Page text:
It’s undeniable that there’s a lot of good food in France. French cuisine is even adorned on the prestigious UNESCO World Heritage List. The French gastronomy is a complicated one comprised of innumerable dishes that require precision, technique and passion. While I’ll never turn down a good coq au vin or cassoulet my favorite French bites are the simplest ones. Meat and cheese platters along with steak frites rank high on my France food list. But my absolute favorite bite in France requires hardly any work at all.
Oysters, or huîtres in French, are a delicacy I often seek out more than once a day whenever I am lucky enough to be traveling through the country. The cold waters off the more than 2000 miles of French shores are the perfect breeding ground for the briny bivalve. The country is home to one of the most complete oyster ecologies and also the first country in Europe to begin cultivating the delicacy on a large scale. With seven distinct oyster regions all with their own unique flavors it’s easy to try one or two varieties a day and still not sample them all.
Though I still have a lot of oyster tasting to do in France- a huîtres-centric trip Brittany and Normandy with a detour to the Bordeaux town Arcachon is high on my travel bucket list- I’ve sampled quite a bit in Paris and Provence. And while I’ve never had a bad oyster in either two particular oyster bars have become my favorite haunts to try them.
In Paris, there’s no beating Le Bar à Huîtres located at the juncture of Boulevards du Montparnasse and Raspail in tony St. Germain. Le Bar serves up some of the finest oysters I’ve ever tasted- and I’ve never even been inside. At the outdoor bar, patrons passing by can pick out their catch and the restaurants superior oyster shuckers will dish out the bivalves. Chilled and complete with a squeeze of lemon it’s hard for me to imagine anything more delightful than eating fresh oysters on a quintessential Parisian street.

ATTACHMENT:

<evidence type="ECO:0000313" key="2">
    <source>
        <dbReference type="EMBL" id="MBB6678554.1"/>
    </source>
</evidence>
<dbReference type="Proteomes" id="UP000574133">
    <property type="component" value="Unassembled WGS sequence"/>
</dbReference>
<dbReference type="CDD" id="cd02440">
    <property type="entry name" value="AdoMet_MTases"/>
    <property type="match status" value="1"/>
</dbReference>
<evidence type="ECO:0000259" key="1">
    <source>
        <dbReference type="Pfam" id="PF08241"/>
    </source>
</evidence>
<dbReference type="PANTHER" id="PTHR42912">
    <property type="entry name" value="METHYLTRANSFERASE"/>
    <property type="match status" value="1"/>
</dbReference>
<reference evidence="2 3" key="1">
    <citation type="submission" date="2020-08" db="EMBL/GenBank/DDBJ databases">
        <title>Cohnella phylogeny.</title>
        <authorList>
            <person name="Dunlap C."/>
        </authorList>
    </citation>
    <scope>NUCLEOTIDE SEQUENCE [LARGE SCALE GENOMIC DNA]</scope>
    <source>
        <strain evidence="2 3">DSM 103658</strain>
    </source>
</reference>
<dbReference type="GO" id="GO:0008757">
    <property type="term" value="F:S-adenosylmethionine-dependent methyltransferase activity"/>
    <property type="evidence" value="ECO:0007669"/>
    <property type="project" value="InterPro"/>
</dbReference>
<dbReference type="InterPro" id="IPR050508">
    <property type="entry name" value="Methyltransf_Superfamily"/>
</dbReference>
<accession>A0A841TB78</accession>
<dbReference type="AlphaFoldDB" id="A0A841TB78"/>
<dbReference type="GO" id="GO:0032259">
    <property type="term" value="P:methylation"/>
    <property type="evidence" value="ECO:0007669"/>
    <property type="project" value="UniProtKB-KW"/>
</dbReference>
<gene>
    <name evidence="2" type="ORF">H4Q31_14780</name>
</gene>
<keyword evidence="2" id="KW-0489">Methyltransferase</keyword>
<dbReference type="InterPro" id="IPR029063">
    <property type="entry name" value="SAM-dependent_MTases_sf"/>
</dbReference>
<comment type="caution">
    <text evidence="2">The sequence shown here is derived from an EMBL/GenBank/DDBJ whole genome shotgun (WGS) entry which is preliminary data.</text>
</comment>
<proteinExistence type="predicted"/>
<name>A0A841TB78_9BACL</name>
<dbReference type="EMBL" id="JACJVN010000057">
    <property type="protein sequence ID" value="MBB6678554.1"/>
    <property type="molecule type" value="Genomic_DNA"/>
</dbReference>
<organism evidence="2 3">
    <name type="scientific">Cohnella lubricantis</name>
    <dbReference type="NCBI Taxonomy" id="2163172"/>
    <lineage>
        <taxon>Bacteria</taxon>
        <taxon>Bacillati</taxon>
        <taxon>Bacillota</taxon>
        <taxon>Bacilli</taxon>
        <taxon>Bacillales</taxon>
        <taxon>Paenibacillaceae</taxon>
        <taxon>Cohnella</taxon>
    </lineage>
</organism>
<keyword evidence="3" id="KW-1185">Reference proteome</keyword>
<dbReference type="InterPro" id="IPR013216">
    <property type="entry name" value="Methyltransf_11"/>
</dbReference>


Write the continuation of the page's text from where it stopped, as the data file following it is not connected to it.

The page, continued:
Oysters in France are not relegated to Paris and the north. The varieties found in southern Provence are equally delightful. One of my favorite activities when visiting family in Aix-en-Provence is to stroll the markets and to sample some of the oysters sold by vendors that are plucked straight from the ocean. In Marseille, however, those who like oysters should head straight to Toinou located on Cours Saint-Louis just around the corner from the city’s famed port.
Toinou is a simple yet elegant affair and one of the most renowned seafood bars in a city known for its daily catch. The no fuss establishment is without white tablecloths, and the impeccable fish and shellfish platters are served with no fanfare. Like Le Bar à Huîtres in Paris, however, my favorite way to enjoy Toinou’s oysters is to have them shucked for me right on the street. The restaurant’s selection of oyster’s is procured each day and proudly displayed to all those who walk by. The men who work the stall are happy to help patrons with their oyster selection, recommending particular varieties based on what you tell them you like and which oysters they think you should try anyway. Whenever I go, I leave the choice of oyster selection to them and have been enamored with each and every huître I’ve tried.
Though Le Bar à Huîtres and Toinou are two of my favorite oyster bars, I look forward to going back to France and discovering more. In a country where life and my travels mostly revolve around sampling the food this shouldn’t be too hard to do.